Telephone System Problems

The practice would like to apologise to those who have been cut off whilst in a phone queue to our reception team. We have raised this with our phone system provider who have admitted this is caused by a bug in the system they are trying to rectify.

Right to Rectification

Please read this guidance before completing the form

Health and care organisations make every effort to keep your records accurate. However, occasionally information may need to be amended about you or your care.

If you think that the health or care information in your records is factually inaccurate, you have a legal right to ask for your records to be amended. For instance, you can ask for your home address to be changed because you moved house. You may also ask for something you feel has been inaccurately recorded, such as a diagnosis, to be corrected. However, it may not be possible to agree to your request.

A request should ideally be made in writing using the form below as we will need to guide  you as to how much information we require.  This will include dates of entries and what you disagree with. You may need to provide evidence of the correct details, for example proof of address or change of surname after marriage. We will then consider the request. If we agree to make a change, we will make it as soon as practically possible, usually within one month.

Sometimes, you may disagree with information written in your record, but the information could still be factually correct. For example, you may disagree with a diagnosis you were given in the past. Whilst you can still ask us to amend the entry that you feel is inaccurate, we should not change it if the healthcare professional believes it is factually correct. There are exceptions to this, for example, where there is a court order.

In cases where all parties agree that the information is inaccurate, it may still be necessary to retain the information. For example, healthcare professionals may have taken the information into consideration when making decisions about treatment or care. This information would therefore be needed to justify and explain health and treatment decisions or to audit the quality of care received. You can, however, request for a comment or entry to be made in the record to show that you disagree with the content and what you think it should say.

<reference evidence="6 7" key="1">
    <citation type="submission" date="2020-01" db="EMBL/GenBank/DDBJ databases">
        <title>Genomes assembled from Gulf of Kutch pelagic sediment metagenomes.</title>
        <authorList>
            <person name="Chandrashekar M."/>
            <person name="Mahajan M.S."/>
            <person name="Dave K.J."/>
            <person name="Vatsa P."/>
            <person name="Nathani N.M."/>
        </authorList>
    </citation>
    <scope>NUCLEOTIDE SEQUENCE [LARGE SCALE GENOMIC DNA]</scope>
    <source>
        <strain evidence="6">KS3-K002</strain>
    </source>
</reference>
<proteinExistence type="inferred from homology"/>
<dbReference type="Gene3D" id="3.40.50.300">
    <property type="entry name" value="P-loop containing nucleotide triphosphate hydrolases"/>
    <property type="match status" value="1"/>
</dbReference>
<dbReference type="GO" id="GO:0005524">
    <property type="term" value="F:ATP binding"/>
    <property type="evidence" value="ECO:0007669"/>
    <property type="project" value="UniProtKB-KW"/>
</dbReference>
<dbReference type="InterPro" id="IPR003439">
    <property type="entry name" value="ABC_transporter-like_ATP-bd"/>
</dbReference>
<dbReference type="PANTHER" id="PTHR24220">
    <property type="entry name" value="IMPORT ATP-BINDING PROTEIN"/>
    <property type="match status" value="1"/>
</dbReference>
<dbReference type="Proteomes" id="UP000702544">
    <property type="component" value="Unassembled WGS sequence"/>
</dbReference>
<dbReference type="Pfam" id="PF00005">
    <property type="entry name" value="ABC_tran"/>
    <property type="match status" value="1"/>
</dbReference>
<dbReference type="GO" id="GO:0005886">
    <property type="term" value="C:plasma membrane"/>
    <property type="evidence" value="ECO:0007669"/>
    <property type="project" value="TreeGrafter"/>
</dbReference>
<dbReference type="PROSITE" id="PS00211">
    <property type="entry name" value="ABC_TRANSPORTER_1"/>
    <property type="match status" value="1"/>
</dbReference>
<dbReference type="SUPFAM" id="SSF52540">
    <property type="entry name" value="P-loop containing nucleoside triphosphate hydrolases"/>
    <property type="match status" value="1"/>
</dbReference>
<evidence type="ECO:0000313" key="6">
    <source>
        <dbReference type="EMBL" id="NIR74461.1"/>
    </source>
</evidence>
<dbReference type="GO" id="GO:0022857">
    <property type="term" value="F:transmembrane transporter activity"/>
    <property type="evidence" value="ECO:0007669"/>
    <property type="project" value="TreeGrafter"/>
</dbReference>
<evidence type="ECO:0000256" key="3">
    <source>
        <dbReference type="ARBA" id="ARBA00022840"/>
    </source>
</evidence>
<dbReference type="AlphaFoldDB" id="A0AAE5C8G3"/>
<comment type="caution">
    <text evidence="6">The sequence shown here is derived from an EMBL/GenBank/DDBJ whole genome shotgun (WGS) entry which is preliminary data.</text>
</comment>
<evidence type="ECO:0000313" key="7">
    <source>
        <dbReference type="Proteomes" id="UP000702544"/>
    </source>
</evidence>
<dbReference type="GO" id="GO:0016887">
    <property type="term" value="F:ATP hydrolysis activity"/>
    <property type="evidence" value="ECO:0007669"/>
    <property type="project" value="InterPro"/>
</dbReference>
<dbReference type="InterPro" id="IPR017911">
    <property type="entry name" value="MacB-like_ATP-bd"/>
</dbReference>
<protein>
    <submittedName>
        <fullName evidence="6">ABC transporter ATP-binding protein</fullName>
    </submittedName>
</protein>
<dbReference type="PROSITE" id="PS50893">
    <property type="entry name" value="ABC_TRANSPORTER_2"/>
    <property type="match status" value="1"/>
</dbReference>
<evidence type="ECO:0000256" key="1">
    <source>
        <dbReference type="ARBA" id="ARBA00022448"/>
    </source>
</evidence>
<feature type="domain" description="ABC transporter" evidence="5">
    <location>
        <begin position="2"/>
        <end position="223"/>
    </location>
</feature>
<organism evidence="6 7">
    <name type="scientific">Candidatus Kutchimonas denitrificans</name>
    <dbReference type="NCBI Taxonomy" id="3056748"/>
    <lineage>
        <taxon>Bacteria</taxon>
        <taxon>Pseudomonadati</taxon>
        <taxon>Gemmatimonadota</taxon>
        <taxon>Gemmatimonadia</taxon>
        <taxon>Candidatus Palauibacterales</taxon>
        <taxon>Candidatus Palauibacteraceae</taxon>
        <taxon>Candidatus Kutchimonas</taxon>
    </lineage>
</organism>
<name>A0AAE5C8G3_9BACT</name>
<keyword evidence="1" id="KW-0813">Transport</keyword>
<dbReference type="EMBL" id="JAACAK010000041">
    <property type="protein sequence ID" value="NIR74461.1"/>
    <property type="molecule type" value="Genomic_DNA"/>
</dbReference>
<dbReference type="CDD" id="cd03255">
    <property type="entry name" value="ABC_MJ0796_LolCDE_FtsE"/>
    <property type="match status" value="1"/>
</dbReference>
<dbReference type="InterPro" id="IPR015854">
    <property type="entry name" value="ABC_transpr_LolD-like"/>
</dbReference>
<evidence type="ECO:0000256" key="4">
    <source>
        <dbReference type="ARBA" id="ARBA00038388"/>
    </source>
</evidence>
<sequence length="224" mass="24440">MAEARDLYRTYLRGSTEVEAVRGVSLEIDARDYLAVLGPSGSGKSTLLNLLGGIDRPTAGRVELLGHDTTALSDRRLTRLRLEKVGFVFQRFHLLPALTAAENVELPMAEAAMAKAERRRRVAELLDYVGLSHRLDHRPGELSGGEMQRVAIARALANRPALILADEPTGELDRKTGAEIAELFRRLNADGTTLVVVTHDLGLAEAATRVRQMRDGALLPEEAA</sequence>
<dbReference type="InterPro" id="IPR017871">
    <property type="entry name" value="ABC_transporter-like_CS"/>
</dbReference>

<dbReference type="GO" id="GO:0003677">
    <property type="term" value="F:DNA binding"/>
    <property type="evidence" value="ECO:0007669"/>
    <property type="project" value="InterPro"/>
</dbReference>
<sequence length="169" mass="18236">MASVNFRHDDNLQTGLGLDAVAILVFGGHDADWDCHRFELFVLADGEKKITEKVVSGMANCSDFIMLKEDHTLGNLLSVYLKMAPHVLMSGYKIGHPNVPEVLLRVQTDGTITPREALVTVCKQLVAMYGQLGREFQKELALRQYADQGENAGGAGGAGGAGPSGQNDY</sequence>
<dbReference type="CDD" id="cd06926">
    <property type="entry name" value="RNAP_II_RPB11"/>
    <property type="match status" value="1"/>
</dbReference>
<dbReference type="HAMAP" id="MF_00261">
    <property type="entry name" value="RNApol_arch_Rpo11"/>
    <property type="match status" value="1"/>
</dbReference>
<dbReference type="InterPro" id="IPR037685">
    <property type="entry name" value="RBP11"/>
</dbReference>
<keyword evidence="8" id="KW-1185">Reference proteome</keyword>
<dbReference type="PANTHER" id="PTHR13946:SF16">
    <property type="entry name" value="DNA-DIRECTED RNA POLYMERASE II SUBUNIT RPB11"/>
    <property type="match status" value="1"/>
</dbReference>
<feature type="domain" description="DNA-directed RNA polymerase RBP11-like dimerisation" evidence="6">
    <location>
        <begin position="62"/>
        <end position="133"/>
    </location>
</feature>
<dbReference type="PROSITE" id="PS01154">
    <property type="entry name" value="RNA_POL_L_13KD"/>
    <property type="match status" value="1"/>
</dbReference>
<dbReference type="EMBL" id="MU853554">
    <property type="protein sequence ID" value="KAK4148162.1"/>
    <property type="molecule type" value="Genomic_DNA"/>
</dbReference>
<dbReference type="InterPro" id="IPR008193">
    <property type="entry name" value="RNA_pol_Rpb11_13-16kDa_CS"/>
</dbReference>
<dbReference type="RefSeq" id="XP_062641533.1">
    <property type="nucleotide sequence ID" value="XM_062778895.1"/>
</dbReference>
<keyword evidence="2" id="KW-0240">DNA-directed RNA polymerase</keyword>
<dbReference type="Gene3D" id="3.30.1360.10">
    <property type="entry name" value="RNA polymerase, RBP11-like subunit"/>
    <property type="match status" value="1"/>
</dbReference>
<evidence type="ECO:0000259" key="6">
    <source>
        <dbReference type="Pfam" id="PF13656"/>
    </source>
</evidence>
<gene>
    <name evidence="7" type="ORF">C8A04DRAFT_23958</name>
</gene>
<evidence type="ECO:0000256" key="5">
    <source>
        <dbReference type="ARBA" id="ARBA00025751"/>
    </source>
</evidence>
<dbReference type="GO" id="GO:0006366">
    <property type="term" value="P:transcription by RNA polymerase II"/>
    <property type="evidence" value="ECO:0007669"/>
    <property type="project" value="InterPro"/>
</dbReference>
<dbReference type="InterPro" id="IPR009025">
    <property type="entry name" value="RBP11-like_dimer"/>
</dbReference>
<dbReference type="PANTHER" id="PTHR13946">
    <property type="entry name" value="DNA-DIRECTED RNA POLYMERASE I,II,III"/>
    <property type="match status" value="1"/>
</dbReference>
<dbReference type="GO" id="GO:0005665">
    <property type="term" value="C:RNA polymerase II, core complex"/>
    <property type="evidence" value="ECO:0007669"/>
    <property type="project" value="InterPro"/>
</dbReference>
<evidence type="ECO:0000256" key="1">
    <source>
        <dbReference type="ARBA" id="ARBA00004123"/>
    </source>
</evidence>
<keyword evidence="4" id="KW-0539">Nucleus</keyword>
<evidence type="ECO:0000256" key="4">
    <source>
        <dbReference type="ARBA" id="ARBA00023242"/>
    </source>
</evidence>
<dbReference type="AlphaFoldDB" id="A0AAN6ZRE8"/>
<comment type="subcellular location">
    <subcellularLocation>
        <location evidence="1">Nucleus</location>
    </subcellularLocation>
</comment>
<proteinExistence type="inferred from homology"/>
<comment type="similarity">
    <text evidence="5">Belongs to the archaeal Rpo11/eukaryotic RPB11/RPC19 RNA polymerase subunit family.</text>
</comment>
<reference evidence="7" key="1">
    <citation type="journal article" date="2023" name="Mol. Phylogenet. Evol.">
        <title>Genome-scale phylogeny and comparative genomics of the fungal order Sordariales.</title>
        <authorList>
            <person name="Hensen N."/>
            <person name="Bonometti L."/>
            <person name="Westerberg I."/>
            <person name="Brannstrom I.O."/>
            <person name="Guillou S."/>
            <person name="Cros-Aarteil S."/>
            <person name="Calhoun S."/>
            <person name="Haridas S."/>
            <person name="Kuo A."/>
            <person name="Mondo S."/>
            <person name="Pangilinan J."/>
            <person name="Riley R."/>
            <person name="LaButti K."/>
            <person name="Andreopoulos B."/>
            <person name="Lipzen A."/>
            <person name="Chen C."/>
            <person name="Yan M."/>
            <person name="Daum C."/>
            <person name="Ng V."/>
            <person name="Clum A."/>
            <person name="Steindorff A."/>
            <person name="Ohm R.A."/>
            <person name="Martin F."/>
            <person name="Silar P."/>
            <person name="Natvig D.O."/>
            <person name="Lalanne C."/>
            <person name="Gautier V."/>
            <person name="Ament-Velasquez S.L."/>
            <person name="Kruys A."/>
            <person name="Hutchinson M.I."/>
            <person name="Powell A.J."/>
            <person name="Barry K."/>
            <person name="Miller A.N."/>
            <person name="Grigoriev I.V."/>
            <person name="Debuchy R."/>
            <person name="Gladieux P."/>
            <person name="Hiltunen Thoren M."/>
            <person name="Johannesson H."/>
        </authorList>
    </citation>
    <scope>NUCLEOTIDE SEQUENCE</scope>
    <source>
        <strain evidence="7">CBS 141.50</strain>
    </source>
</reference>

If you are unhappy with the decision of any healthcare organisation to retain information you wish to have deleted there are some steps, you can take. 

In the first instance, you should make a formal complaint through the practice complaints process which is available from the website or at reception.

If you are unhappy with the outcome of that process, then you might consider making a complaint to the Information Commissioner’s Office (ICO)  https://ico.org.uk/  

Tel: 0303 123 1113  opening hours are Monday to Friday between 9am and 5pm (excluding bank holidays).

Right to Rectification
Please use format day/month/year e.g. 12/05/1979
Note: Although patients have a ‘right to rectification’ and a ‘right to erasure’, diagnoses (even incorrect ones) should remain in the record (with an indication that they are incorrect).

Privacy Policy

This form collects your name, date of birth, email, other personal information and medical details. This is to confirm you are registered with the practice, to allow the practice team to contact you and also to update your medical records held by the practice and our partners in the NHS. Please read our Privacy Policy to discover how we protect and manage your submitted data.